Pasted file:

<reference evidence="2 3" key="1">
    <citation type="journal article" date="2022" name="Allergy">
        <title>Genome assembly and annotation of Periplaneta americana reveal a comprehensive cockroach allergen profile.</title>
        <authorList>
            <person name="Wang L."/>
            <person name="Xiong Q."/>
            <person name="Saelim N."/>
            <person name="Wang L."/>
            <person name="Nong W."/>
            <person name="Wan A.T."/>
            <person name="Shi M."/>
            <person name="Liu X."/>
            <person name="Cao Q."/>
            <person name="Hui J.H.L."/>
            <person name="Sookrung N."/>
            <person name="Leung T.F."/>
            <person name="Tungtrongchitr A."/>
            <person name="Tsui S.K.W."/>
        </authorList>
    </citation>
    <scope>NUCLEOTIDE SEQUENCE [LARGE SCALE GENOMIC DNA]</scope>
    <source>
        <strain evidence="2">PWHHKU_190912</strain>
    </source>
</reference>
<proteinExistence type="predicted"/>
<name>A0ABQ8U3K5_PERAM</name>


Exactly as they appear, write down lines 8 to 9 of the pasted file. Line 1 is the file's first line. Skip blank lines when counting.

            <person name="Wang L."/>
            <person name="Nong W."/>